The learning of proverbs can be a key element in the language acquisition process. ‘Refranes’, ‘frases hechas’, idioms, and proverbs can provide a snapshot of other cultures that allows for a more thorough understanding of both language and culture. Without grasping the meaning of these types of sayings we are limited to a unilateral understanding, providing fertile ground toward the development of cultural and linguistic ethnocentrism. We can become enriched as individuals and societies when we understand the viewpoints of others. This dovetails the management principle of the doublewin: both, individuals or groups, are able to benefit when each is vitally concerned with equanimity not only for themselves, but also others. This forces us to broaden our frame of reference, deepen our understanding, and improve our individual and group effectiveness.

As in translating from one language to another, a literal, word- for-word rendering pales in comparison to its natural counterpart. Its sound is stilted to the ear of a native speaker. For example, in Quintans (1999:1) the refrán: “La cara es el espejo del alma,” when translated literally does not sound natural to speakers of English. The English equivalent would be “The eyes are the window of the soul.” Those who commit to a thorough study and usage of proverbs will further their own understanding. Since no one collection is all-inclusive in its scope, keeping updated regarding new source material is essential.

Another feature prevalent in many proverbs in Spanish is that of rhyming, an excellent mnemonic device for students. The rhyme scheme often used is that of assonance (1991:83): “… rhyme in which the same vowel sounds are used with different consonants in the stressed syllables of the rhyming words, as in penitent and reticence. For example: “En tiempos de guerra, cualquier hoyo es trinchera,” “A rey muerto, rey puesto,” and “Lo que pienses en comprar, no lo has de alabar,” all examples provided in Chen (1999: 1-2).

Fatalism is another characteristic of Spanish and Spanish- American proverbs, as evinced by Arora’s (1998:1) analysis of 125 el que nace proverbs. For example: “El que nace para AHORCADO, de arriba le cae la soga” (1998:3) A Cuban equivalent of this attitude is found in Montes (7): “El que nace para burro del cielo le cae el aparejo” and Chen’s (1999:10) examples impart a similar view of life in these sayings: “El que nace para mulo del cielo le cae el arnés/policía del cielo le cae el bolillo. He that is born to be hanged shall never be drowned. * You can’t escape your destiny.”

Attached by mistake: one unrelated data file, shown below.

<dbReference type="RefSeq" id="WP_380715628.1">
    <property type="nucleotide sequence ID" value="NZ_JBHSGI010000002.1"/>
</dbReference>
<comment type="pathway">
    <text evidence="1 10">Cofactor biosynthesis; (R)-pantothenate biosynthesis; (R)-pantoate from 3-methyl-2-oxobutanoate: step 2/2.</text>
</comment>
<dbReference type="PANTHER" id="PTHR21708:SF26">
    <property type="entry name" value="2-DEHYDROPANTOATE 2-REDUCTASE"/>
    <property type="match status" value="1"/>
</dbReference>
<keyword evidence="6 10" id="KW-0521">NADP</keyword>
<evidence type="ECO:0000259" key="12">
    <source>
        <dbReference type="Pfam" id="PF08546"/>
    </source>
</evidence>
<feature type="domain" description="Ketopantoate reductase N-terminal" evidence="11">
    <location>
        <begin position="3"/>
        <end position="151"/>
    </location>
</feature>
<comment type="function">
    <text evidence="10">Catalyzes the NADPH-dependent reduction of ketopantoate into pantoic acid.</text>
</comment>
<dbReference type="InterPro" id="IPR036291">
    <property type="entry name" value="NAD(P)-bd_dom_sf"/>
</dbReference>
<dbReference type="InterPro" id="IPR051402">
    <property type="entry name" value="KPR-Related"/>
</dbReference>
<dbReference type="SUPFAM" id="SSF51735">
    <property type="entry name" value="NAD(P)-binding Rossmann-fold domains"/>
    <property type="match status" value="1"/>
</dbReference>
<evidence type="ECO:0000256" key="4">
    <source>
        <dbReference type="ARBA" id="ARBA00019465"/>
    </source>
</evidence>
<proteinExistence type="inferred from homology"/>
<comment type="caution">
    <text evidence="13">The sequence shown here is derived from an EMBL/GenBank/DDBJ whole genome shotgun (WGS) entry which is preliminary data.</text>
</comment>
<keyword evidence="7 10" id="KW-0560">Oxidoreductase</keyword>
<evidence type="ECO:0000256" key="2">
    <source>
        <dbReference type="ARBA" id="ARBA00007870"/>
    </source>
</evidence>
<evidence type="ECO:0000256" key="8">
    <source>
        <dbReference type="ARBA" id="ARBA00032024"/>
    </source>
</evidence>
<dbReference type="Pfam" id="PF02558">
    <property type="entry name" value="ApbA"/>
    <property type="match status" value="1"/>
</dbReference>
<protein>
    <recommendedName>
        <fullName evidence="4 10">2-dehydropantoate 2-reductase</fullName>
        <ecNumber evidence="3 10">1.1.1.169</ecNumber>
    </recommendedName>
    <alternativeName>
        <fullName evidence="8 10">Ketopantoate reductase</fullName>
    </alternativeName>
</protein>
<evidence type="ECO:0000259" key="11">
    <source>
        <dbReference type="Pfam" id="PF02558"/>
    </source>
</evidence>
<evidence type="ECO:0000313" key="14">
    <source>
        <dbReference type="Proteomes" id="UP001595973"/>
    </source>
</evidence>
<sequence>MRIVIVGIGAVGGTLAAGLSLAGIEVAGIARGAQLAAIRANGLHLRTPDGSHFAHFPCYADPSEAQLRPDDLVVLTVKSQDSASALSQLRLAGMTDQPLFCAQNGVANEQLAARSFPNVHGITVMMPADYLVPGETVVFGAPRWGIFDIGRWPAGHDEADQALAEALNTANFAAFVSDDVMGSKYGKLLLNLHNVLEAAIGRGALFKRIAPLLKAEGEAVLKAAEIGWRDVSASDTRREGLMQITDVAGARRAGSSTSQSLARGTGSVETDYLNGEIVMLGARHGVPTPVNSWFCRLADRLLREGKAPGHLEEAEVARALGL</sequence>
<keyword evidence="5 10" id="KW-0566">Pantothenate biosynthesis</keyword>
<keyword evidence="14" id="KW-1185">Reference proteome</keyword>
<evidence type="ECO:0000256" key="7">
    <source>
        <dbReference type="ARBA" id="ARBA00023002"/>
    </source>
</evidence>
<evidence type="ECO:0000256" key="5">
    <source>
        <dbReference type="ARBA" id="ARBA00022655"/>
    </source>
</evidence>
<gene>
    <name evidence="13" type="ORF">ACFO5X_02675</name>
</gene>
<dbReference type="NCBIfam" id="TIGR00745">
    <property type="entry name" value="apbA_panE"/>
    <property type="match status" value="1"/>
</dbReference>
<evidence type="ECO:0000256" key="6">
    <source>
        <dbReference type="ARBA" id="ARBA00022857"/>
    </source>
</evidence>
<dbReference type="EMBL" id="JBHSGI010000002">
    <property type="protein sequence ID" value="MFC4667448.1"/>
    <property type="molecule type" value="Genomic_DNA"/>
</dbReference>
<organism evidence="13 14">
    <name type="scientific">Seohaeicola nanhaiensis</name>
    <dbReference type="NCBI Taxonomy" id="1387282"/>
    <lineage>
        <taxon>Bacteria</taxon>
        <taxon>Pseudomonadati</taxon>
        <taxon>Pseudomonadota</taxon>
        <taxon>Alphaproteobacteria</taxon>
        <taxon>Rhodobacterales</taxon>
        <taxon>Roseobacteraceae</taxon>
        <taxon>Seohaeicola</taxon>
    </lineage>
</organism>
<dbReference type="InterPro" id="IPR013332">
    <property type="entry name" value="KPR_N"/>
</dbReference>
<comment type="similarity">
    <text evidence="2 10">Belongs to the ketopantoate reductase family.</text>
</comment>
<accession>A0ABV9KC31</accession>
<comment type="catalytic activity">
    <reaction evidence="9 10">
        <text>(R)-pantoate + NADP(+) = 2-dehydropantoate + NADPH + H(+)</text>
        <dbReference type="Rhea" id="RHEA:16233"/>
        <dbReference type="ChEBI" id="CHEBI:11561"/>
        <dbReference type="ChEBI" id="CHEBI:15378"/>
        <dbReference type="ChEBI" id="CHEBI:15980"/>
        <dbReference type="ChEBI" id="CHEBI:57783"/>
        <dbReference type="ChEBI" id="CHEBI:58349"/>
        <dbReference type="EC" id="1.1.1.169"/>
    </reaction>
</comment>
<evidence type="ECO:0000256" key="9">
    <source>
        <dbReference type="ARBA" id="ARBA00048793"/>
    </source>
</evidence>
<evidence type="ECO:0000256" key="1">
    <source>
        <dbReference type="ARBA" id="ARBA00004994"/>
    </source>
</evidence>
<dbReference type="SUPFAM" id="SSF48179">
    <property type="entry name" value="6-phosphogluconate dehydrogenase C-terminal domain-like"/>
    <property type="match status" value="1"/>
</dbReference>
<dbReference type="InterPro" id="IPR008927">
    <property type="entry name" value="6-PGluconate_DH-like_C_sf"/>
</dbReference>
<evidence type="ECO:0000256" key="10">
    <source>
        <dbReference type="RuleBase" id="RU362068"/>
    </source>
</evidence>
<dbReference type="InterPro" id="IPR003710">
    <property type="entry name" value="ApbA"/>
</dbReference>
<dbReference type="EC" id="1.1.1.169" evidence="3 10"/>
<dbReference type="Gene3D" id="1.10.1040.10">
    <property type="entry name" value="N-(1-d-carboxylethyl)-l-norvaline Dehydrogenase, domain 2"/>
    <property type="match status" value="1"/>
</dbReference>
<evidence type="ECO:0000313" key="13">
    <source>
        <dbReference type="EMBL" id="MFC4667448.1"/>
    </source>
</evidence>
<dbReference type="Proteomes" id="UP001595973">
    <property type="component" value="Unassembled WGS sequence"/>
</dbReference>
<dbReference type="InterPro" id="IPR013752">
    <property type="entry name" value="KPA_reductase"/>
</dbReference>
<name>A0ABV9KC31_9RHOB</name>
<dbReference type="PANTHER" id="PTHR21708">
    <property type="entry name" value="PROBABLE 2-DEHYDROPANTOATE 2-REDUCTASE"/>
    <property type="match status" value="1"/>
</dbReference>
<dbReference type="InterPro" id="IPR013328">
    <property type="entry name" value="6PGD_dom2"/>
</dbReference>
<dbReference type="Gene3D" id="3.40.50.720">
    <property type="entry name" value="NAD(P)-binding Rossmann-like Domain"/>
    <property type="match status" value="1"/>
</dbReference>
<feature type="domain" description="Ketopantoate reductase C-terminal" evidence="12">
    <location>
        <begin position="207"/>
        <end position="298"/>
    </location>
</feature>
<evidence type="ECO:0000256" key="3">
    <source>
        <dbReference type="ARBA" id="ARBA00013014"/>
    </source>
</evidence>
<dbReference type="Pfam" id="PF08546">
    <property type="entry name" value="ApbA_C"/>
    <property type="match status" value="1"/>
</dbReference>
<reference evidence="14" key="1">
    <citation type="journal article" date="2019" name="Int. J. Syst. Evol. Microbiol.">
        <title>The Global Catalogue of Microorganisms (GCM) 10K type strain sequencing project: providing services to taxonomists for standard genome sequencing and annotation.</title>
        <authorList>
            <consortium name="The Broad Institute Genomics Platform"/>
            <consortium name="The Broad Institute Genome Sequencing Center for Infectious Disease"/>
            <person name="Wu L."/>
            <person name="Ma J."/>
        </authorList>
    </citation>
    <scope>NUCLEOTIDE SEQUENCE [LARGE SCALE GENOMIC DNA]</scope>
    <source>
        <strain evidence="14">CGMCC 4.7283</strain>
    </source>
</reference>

It is worth noting that within the U.S. language-specific standards have been developed for grades K-16 for nine distinct foreign language groups. This fact underscores the seriousness with which the intellectual community is dealing with the study of foreign languages. The study of proverbs, idioms, and ‘refranes’ fulfills at least three of the U.S. Standards for Foreign Language Learning (1996:9), namely: within the framework of Connections, “Standard 3.2: Students acquire information and recognize the distinctive viewpoints that are only available through the foreign language and its cultures.” Under the heading of Comparisons, “Standard 4.1: Students demonstrate understanding of the nature of language through comparisons of the language studied and their own,” and “Standard 4.2: Students demonstrate understanding of the concept of culture through comparisons of the culture studied and their own.” As stated in the Introduction to the Standards (1996:11): “To study another language and culture gives one the powerful key to successful communication: knowing how, when, and why to say what to whom.”


The wisdom inherent in proverbs has demonstrated its value over an extended period of time. The valuable insights gleaned from their study and application will help students to better understand their own language and culture when analyzed comparatively. Translators, interpreters, and linguists also will benefit from constantly updating their understanding and use of these gems of wisdom, since they can offer culturally-specific insights. Rhyming, synergy, and fatalism are some of the characteristics of proverbs in Spanish. The most beneficial source materials couple a listing of sayings with explanations of their usage, in addition to drawings or sketches. The latter can further elucidate the meaning, thereby increasing the likelihood of comprehension.


Alatorre, Antonio. (1998) Los 1,001 años de la lengua española. Sexta reimpresión. México, D.F.: Fondo de Cultura Económica.

Arora, Shirley L. (1998). The EL QUE NACE PROVERBS: A Supplement, ISSN 1323-4633. Vol. 4-No. 2: 1-13.

Chen, Berta Alicia. 1999. Dictionary of Proverbs and Sayings/ Diccionario de Proverbios y Refranes, Complementary Sample / Muestra Gratis: 1-14. Website:

© Dan Mac Dougall,

Friday, June 02, 2006

Free French 1 Course - How to use

Hi all,

When using the free French 1 Course please do not change the password because that will lock out everyone else from being able to use the course. We will change the password back to "french1" anyway so please don't inconvenience others. Let the password remain as it is. Thanks and enjoy!